Harvard-Smithsonian Center for Astrophysics

The Harvard–Smithsonian Center for Astrophysics (CfA) is one of the largest and most diverse astrophysical institutions in the world, where scientists carry out a broad program of research in astronomy, astrophysics, earth and space sciences, and science education. The center's mission is to advance knowledge and understanding of the universe through research and education in astronomy and astrophysics. The center was founded in 1973 as a joint venture between the Smithsonian Institution and Harvard University. It consists of the Harvard College Observatory and the Smithsonian Astrophysical Observatory. The center's main facility is located between Concord Avenue and Garden Street, with its mailing address and main entrance at 60 Garden Street, Cambridge, Massachusetts. Beyond this location there are also additional satellite facilities elsewhere around the globe. The current director of the CfA, Charles R. Alcock, was named in 2004. The director from 1982 to 2004 was Irwin I. Shapiro.

Address
60 Garden St., Cambridge, Massachusetts, United States
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Resolving the planetesimal belt around HR8799

Planets develop from the dusty placental disk of material that surrounds a star after it begins to shine. The dust in that disk, according to most models, starts to stick to itself until clumps develop large enough to attract ...

dateAug 15, 2016 in Astronomy
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Is Earthly life premature from a cosmic perspective?

The universe is 13.8 billion years old, while our planet formed just 4.5 billion years ago. Some scientists think this time gap means that life on other planets could be billions of years older than ours. However, new theoretical ...

dateAug 01, 2016 in Astronomy
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Cosmic 'Death Star' is destroying a planet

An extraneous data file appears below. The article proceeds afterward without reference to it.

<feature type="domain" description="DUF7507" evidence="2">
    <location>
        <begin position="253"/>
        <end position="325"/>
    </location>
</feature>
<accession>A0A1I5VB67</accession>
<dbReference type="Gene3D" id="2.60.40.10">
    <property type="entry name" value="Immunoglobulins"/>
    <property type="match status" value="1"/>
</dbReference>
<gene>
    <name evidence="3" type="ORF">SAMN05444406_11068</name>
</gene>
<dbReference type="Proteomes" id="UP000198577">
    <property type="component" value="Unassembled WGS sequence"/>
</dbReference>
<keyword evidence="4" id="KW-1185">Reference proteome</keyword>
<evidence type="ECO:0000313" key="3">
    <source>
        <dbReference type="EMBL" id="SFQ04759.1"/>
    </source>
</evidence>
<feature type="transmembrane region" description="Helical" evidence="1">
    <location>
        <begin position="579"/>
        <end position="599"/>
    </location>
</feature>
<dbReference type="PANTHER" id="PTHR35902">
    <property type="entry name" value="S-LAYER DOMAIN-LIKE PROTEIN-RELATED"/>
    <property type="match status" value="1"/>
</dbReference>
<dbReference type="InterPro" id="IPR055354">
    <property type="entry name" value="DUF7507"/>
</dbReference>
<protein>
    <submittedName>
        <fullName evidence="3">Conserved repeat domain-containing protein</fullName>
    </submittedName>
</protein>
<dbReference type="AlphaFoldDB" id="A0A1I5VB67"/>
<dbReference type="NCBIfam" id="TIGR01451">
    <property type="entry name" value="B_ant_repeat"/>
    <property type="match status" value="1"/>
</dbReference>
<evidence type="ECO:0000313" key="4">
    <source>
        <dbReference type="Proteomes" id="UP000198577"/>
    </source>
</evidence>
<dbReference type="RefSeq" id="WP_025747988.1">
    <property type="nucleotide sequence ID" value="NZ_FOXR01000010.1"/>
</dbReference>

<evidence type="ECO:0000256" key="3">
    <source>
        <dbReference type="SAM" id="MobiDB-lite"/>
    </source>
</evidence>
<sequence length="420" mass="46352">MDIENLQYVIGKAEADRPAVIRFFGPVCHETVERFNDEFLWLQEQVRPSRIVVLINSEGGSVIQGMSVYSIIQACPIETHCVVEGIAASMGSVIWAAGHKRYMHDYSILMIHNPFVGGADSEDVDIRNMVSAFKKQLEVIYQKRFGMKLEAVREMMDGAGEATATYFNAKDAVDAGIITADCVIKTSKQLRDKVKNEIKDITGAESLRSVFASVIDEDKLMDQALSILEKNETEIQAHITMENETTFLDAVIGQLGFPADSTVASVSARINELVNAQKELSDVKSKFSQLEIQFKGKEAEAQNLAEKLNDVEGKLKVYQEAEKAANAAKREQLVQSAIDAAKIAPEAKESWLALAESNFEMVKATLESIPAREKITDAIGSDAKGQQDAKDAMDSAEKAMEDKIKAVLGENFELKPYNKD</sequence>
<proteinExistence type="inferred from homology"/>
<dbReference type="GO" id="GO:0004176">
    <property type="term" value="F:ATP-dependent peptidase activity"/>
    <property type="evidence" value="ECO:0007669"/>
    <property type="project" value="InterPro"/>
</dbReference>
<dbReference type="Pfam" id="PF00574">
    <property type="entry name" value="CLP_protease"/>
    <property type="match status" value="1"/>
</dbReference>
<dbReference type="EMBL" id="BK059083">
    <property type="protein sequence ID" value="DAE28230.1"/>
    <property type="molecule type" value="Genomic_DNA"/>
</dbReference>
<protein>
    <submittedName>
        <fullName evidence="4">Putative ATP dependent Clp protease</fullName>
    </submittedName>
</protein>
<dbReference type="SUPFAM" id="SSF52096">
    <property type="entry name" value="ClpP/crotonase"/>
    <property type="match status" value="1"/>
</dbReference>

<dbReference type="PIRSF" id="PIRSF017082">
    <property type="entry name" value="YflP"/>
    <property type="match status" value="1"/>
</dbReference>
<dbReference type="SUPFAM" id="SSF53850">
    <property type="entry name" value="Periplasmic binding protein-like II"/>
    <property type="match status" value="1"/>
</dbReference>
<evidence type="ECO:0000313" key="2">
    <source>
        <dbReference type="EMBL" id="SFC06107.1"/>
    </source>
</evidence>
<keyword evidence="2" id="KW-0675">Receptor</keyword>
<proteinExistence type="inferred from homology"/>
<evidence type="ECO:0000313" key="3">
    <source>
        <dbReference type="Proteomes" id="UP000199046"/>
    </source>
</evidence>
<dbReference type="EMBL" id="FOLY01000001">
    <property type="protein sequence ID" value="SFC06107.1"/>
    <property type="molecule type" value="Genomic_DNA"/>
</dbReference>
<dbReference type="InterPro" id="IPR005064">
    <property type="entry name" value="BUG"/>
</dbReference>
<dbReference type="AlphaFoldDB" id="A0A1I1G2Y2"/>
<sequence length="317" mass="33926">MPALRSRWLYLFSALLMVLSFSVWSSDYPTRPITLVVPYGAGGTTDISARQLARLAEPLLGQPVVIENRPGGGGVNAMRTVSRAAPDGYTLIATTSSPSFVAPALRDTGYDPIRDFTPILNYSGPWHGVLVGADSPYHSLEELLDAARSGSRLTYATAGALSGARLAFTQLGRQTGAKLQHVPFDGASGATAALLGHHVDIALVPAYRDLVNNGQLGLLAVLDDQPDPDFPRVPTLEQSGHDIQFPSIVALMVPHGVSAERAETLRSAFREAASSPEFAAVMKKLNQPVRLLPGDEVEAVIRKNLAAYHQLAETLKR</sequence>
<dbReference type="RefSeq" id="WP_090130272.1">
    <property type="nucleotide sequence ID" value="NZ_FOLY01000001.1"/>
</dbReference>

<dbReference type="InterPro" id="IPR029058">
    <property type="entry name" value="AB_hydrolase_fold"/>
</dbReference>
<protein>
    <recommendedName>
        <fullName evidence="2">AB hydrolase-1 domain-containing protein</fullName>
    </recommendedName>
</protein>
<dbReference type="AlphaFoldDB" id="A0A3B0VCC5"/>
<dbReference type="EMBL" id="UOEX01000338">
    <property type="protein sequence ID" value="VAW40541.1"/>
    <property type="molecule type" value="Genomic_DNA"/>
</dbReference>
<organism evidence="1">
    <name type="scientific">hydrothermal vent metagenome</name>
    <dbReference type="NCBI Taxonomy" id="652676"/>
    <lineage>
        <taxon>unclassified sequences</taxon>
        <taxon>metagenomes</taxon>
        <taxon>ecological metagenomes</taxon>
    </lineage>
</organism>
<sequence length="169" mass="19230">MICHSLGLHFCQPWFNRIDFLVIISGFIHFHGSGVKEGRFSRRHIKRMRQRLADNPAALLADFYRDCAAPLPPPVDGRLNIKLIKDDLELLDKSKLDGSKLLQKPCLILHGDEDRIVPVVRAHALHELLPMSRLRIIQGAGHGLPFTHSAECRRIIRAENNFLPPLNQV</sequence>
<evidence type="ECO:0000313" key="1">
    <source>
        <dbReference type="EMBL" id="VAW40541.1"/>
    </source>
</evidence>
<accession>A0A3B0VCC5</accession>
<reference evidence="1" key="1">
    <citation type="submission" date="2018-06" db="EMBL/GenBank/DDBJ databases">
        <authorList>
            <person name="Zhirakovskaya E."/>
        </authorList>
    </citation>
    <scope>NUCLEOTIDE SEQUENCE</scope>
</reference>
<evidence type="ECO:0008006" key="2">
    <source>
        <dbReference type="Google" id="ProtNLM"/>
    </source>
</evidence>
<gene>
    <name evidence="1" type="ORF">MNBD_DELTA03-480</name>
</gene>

The Death Star of the movie Star Wars may be fictional, but planetary destruction is real. Astronomers announced today that they have spotted a large, rocky object disintegrating in its death spiral around a distant white ...

dateOct 21, 2015 in Astronomy
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The aligned spin of a black hole

A black hole in traditional theory is characterized by having "no hair," that is, it is so simple that it can be completely described by just three parameters, its mass, its spin, and its electric charge. Even though it may ...

dateAug 01, 2016 in Astronomy
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The role of magnetic fields in star formation

The star forming molecular clump W43-MM1 is very massive and dense, containing about 2100 solar masses of material in a region only one-third of a light year across (for comparison, the nearest star to the Sun is a bit over ...

dateJul 29, 2016 in Astronomy
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The minimum mass of a proto-solar system disk

Astronomers estimate that at the time the Solar system formed, its proto-planetary disk contained the equivalent of about twenty Jupiter-masses of gas and dust. This so-called "minimum mass solar nebula (MMSN)" is derived ...

dateOct 19, 2015 in Astronomy
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Orphaned protostars

Stars form as gravity contracts the gas and dust in an interstellar cloud until clumps develop that are dense enough to coalesce into stars. Precisely how this happens, however, is very uncertain, and the processes are hard ...

dateJul 25, 2016 in Astronomy
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Interstellar seeds could create oases of life

We only have one example of a planet with life: Earth. But within the next generation, it should become possible to detect signs of life on planets orbiting distant stars. If we find alien life, new questions will arise. ...

dateAug 27, 2015 in Astronomy
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Discovery of the companions of millisecond pulsars

When a star with a mass of roughly ten solar masses finishes its life, it does so in a spectacular explosion known as a supernova, leaving behind as remnant "ash" a neutron star. Neutron stars have masses of one-to-several ...

dateSep 28, 2015 in Astronomy
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